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What You Should Bring to Your Chemotherapy Session

10 things that can help ease your mind and keep you comfortable

woman carrying tote bag ready for cancer treatment

Going to chemotherapy can be a daunting experience. You might feel anxious, sad or afraid – all of which are normal. If it’s your first session, you might be even more nervous not knowing what to expect or even what to bring with you.


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Fortunately, there are several things you can bring to each session to help put your mind at ease.

“The duration of chemotherapy varies from patient to patient, so we often suggest that patients pack a small bag of things to bring with them,” says nurse practitioner Mailey Wilks, CNP. “Having a few familiar items from home can help ease anxiety and offer distraction.”

Here’s what to consider packing:

  1. Reading materials. This could be a book of poetry, the latest novel, a prayer book or devotional or even an audiobook. It doesn’t have to be related to cancer either. Think of this time as an opportunity to read that book that you didn’t have time to before.
  2. Music. Create a playlist of your favorite music and bring earbuds so you can jam out. You can even download a guided meditation app. Some cancer centers have a music therapy program which provides an opportunity for distraction, self-expression, comfort and support.
  3. Games. Download a few games on your phone or tablet and bring your device with you. Use this time to sharpen your solitaire or Candy Crush skills. Or bring a board game like Scrabble to play with a friend or family member (if visitors are allowed to attend your appointment with you).
  4. Comfortable clothes. More than likely, you’ll be able to stay in the clothing you wear to the appointment. Think about wearing comfortable clothes, such as sweats or yoga pants. Also consider bringing a hat or zip-up hoodie to keep you warm. Sometime the infusion medicines can make you feel a bit chilly or the temperature in the infusion room might be cooler than you expected. It’s a good idea to dress in layers so that you can put on and take off clothes as you see fit. Also be sure that whatever clothes you’re wearing allows easy access to your port or your arm for the infusion.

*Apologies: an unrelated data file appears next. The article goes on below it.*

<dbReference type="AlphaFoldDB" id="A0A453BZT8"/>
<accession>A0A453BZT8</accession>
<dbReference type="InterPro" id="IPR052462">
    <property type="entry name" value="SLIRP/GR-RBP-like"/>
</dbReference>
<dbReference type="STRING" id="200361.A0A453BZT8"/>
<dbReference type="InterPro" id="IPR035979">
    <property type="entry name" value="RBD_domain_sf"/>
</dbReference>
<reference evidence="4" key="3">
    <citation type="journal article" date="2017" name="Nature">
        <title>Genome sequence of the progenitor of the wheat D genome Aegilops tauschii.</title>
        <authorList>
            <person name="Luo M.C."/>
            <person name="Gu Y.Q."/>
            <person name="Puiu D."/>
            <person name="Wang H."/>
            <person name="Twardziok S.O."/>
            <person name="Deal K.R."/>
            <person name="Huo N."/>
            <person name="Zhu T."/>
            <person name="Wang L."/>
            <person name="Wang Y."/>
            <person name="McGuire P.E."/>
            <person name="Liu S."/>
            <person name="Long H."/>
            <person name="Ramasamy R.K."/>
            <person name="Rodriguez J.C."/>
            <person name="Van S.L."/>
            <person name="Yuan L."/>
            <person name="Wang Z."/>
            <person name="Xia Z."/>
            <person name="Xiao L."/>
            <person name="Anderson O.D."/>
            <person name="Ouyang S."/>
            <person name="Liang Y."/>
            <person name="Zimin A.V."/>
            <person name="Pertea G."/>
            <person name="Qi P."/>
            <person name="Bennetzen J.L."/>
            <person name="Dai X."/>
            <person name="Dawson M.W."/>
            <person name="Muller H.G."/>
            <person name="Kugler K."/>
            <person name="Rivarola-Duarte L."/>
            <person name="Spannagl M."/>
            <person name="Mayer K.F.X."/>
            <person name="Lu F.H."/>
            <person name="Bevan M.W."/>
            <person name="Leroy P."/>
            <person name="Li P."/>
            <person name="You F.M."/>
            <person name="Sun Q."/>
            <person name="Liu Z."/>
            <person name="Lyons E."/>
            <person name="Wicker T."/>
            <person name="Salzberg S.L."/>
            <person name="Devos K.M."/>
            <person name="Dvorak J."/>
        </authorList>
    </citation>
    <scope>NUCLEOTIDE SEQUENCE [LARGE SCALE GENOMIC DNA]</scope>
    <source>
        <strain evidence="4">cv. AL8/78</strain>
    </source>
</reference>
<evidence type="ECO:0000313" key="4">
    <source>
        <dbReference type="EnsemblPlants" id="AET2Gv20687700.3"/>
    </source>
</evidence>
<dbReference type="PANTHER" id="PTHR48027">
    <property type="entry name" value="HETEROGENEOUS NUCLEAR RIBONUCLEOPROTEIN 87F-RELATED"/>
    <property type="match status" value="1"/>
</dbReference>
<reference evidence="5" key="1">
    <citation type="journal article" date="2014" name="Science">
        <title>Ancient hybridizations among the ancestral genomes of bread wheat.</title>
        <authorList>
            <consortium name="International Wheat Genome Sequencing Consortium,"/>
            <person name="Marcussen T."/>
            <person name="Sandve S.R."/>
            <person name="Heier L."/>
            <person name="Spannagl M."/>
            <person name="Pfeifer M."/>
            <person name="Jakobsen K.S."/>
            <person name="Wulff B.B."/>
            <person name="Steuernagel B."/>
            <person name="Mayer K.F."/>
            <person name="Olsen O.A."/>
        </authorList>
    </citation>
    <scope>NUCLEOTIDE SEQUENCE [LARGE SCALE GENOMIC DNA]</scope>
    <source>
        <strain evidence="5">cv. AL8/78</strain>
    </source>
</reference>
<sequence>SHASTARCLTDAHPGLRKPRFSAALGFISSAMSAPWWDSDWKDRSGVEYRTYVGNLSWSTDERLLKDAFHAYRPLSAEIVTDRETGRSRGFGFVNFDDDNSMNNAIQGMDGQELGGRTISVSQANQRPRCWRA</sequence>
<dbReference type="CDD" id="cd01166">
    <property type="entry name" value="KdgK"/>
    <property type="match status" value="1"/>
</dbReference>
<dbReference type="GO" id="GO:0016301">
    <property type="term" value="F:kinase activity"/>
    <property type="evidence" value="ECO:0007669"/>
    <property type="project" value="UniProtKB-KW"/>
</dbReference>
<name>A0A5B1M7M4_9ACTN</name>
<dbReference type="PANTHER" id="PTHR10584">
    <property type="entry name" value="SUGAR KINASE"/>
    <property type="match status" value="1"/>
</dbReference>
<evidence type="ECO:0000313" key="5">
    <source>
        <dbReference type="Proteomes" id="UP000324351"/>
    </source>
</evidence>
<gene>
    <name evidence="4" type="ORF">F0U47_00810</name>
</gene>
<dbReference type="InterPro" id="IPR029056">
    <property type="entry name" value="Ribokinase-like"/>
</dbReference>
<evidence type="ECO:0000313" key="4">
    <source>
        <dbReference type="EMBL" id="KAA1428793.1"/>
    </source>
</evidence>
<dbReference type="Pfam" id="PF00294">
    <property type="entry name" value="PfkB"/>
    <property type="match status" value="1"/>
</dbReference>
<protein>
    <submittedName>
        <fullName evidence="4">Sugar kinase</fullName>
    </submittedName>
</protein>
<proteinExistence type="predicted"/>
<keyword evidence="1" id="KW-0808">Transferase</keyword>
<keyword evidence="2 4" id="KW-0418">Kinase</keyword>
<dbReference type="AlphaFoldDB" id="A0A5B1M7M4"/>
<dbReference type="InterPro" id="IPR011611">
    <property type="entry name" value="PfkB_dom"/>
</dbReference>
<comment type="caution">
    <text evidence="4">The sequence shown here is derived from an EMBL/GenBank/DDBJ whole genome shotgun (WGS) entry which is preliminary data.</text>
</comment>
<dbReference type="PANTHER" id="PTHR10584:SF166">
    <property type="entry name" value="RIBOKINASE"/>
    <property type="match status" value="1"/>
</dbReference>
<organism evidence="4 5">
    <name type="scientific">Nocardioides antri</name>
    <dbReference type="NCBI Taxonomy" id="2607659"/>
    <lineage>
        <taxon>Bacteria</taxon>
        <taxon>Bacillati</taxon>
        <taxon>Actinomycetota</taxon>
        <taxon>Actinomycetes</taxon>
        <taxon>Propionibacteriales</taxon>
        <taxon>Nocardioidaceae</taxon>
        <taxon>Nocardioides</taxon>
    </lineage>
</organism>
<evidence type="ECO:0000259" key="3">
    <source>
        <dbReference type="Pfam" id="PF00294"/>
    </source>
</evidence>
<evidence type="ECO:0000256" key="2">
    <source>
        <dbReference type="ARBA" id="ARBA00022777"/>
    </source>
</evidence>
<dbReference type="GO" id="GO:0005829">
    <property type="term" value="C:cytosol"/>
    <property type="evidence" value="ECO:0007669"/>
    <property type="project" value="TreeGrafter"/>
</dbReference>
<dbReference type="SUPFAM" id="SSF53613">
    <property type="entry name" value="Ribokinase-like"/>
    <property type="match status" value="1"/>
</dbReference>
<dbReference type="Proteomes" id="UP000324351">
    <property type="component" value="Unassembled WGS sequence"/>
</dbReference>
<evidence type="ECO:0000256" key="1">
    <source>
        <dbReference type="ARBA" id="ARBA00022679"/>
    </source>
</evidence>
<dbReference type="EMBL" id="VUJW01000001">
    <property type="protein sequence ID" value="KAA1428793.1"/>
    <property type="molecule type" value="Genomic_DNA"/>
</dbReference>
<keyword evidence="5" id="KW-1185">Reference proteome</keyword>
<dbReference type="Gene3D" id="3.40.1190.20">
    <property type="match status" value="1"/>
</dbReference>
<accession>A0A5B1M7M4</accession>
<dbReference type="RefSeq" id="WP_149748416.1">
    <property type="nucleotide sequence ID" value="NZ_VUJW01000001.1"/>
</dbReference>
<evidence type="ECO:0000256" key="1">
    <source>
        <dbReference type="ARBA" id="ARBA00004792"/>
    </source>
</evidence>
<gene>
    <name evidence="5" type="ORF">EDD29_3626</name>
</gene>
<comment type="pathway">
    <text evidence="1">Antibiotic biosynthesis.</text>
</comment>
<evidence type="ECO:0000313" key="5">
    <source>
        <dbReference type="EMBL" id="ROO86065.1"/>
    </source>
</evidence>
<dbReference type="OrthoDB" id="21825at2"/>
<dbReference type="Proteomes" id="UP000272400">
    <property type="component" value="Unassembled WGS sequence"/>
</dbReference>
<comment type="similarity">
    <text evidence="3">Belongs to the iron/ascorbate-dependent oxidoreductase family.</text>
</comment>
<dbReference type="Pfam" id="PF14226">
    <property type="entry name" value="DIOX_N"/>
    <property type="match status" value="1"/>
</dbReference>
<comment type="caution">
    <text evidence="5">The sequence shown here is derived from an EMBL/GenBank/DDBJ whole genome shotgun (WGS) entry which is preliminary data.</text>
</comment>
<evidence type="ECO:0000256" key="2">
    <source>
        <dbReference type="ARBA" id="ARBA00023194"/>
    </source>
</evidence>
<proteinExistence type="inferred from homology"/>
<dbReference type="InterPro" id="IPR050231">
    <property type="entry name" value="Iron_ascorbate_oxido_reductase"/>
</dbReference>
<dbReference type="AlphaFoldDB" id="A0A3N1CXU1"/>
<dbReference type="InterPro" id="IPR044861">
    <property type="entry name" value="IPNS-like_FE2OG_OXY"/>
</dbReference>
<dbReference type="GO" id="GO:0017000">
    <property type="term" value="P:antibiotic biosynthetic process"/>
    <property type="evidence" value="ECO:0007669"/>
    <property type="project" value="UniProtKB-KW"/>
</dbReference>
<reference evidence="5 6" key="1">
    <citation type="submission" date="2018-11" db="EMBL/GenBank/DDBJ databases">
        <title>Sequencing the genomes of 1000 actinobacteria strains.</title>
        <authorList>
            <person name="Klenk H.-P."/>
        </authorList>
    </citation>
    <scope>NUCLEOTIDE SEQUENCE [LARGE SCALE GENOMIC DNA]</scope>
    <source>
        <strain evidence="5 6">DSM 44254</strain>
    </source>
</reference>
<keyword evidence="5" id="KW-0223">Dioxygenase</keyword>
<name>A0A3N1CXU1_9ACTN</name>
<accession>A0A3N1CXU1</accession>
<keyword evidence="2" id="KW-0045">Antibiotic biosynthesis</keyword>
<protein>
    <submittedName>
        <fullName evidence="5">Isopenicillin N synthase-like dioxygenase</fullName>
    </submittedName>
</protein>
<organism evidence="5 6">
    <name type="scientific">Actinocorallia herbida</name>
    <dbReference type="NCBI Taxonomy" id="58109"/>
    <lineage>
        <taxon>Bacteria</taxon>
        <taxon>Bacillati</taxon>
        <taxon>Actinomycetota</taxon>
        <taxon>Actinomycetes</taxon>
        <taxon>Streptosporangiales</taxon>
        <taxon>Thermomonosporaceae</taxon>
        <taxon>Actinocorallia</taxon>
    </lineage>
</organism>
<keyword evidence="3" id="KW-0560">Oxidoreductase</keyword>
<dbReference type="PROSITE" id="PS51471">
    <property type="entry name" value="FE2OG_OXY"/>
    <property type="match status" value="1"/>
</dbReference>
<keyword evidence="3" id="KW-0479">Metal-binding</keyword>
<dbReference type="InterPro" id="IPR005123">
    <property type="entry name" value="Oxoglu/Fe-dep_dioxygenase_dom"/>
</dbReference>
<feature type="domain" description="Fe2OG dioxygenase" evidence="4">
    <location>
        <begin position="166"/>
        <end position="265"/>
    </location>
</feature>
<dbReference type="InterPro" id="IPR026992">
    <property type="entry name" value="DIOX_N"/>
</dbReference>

5. Pillow or blanket. Bring a small blanket or a special pillow. Then when you feel like resting you can be surrounded by things that bring you comfort. You can also ask your nurse for a warm blanket.
  6. Writing or drawing materials. Some people use this quiet time to journal or write letters. Another similar relaxation is coloring. Bring your colored pencils or your markers and use the time to relax with your favorite adult coloring book. Other writing distractions include crosswords, Sudoku or word search puzzles. Or use the time to search the internet, log onto social media or check your email.
  7. Movies. Bring your phone, laptop or tablet to stream movies or TV shows during your session. This can be a great way to pass time and offers a distraction.
  8. Hobby materials. Take advantage of the mostly uninterrupted time to make a serious dent in your knitting, crocheting, beading or quilting project. Using your hands is a good way to keep them warm during the infusion and your head busy. Some cancer centers also have an art therapy program, which can improve emotional and physical healing.
  9. Beverages. It’s important to stay hydrated during chemotherapy. Your infusion center may provide beverages, but this is a way to make sure you have something that you enjoy drinking. Try a sparkling water with cut up pieces of fruit added in or decaffeinated tea.
  10. Snacks. Eating adequate amounts of calories and protein is also important during chemotherapy. While your cancer center may have light snacks such as soup or crackers, you may want to bring something that you particularly like. Hard candy, lemon drops or ginger candy can help reduce nausea or get rid of dry mouth or the metallic taste that some people develop.


And don’t forget, if visitors are allowed, ask a loved one or a good friend to accompany you to the appointment. Having someone nearby can help to sustain and divert you and can help to make the session a little less intimidating.


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